treatment for genital herpes and psoriasis. The evidence
regarding wound healing is contradictory. More and
better trial data are needed to define the clinical
effectiveness of this popular herbal remedy more
precisely.
Funding: No funding sources
Conflict of interest: None declared
Ethical approval: Not required
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albicansfrom women suffering chronic recurrent
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SH, Afzal M. Management of psoriasis with Aloe
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controlled, double-blind study. Trop Med Int
Health. 1996;1(4):505-9.
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wound healing with stabilised aloe vera gel-
polyethylene oxide dressing. J Dermatol Surg
Oncol. 1990;16:460-7.
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Biton A. A double-blind, placebo-controlled trial of
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Treatment. 1999;10(1):7-11.
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... All the root canals were instrumented using the number 20 hand stainless steel K-file (Dentsply Maillefer, Ballaigues, Switzerland) followed by ProTaper Gold rotary files (ProTaper Gold Rotary Files, Dentsply Maillefer, Ballaigues, Switzerland) up to F2 as per the manufacturer's instructions in a crown down manner. [12] In between, recapitulation was done with the number 10 stainless steel K-file to ensure the patency of the canal. With the change of each instrument, the canals were irrigated according to the groups usingnegative pressureirrigating systemas per the manufacturer's instructions ( Figure 2). ...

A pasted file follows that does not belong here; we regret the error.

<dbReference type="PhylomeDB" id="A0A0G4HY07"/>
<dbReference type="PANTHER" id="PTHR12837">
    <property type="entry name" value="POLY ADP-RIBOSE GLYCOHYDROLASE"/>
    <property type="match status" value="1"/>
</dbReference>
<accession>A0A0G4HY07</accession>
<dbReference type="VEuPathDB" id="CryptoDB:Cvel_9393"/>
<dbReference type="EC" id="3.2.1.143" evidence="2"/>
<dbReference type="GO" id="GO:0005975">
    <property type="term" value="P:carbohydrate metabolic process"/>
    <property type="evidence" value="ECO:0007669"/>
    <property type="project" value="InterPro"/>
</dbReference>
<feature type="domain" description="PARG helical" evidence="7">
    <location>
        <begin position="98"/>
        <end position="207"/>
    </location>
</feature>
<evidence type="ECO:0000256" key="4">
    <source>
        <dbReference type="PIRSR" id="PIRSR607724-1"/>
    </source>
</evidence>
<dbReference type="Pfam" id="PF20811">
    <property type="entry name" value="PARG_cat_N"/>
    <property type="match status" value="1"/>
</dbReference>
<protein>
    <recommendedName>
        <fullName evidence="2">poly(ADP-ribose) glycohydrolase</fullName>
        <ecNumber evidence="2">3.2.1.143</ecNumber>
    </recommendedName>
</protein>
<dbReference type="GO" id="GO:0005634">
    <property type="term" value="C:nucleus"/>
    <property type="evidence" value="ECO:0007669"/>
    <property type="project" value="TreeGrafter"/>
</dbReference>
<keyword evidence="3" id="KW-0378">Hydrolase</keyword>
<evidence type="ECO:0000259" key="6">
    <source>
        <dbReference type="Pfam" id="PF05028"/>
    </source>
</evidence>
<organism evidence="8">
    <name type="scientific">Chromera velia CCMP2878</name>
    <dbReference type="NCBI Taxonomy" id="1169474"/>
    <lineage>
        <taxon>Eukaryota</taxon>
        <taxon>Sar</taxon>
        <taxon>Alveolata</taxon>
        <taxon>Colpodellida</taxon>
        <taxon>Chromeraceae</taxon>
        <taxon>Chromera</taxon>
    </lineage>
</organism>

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... Aloe vera gel contains about 99.5% water and the remaining 0.5-1% solid material is a range of compounds including water-and fat-soluble vitamins, minerals, enzymes, polysaccharides, phenolic compounds, and organic acids. It is also a source of 19 out of 20 essential amino acids [12]. ...